Category Archives: Spiritual Life

Evangelization & Prayer

St Paul preaching.jpgEvangelizing is an act of service done out of love, like parents when they teach their children to pray. They are giving their children the best they have. They are giving them the foundations of their faith. This is the reason that should impel the growth of … the Church: to grow more so as to evangelize more; to grow in holiness so as to be better witnesses of Christ in the world. To grow in holiness, to grow in love, to grow in hope so as to bring others to faith, love, and hope.

What would Saint Paul tell us today if he came to see us? What would he ask of us? What would he pass on to us? Certainly, he would remind us of the words he once wrote to the community in Corinth: “Do you not know that in a race all the runners run, but only one gets the prize? Run in such a way as to get the prize.” (1 Cor 9:24)Saint Paul insists very much on prayer. He said: “Pray always.” Prayer is conversation with God; it is the nourishment of the apostle, of the evangelizer. Today, in these times when we live in such adverse environments, prayer becomes even more important. Prayer shows us that our commitment to evangelization comes from Christ. To evangelize is to give what we have received; it is to preach the Christ I have met in prayer. Saint Paul began his work of evangelization after three years of solitude and prayer in the deserts of Arabia. Contemplation and apostolate always go hand in hand.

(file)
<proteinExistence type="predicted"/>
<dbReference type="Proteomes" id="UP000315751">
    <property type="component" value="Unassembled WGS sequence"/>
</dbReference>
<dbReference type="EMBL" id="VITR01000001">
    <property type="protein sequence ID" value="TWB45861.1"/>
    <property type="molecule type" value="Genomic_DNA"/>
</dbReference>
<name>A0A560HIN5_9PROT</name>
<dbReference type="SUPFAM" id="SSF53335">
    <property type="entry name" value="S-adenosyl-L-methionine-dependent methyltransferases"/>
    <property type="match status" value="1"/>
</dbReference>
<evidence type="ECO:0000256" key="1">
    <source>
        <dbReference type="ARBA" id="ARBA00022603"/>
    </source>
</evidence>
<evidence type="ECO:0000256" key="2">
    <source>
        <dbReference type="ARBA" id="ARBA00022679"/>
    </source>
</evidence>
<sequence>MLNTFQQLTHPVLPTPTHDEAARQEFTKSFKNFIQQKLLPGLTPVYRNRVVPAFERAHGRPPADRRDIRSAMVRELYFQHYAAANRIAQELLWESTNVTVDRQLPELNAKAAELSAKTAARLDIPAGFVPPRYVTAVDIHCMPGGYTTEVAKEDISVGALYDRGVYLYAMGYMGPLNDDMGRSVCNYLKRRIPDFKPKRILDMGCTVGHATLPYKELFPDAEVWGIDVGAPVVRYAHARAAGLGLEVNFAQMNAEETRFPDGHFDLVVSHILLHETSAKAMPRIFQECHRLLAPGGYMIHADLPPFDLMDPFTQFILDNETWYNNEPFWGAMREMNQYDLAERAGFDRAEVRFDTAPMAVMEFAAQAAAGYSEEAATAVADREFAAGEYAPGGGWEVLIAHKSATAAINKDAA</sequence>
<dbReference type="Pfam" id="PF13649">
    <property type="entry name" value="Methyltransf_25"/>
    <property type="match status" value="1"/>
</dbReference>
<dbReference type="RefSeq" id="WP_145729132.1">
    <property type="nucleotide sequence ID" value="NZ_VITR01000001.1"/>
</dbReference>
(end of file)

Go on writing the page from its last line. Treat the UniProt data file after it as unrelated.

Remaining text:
Prayer helps you “to know the love of Christ, which surpasses all knowledge, that you may be filled to measure of all the fullness of God”[viii] and makes it so that “Christ may dwell in your hearts through faith, so that you may be rooted and established in love.” (eph 3:17)

Cardinal Franc Rodé, CM

December 14, 2008

Spiritual maternity for priests

Do you ever think of the connection between holiness and priests? I am NOT suggesting a vague academic consideration of the topic but I am wondering about it in the concrete. Every now and again the notion –perhaps I can even say vocation– of spiritual paternity and maternity arises in me and I am not exactly sure where the idea comes from or where it is going. The matter of the holiness of priests –indeed, of all people, concerns me, but right now I am thinking specifically of the ordained’s holiness because it is a real need in our ecclesial life together today.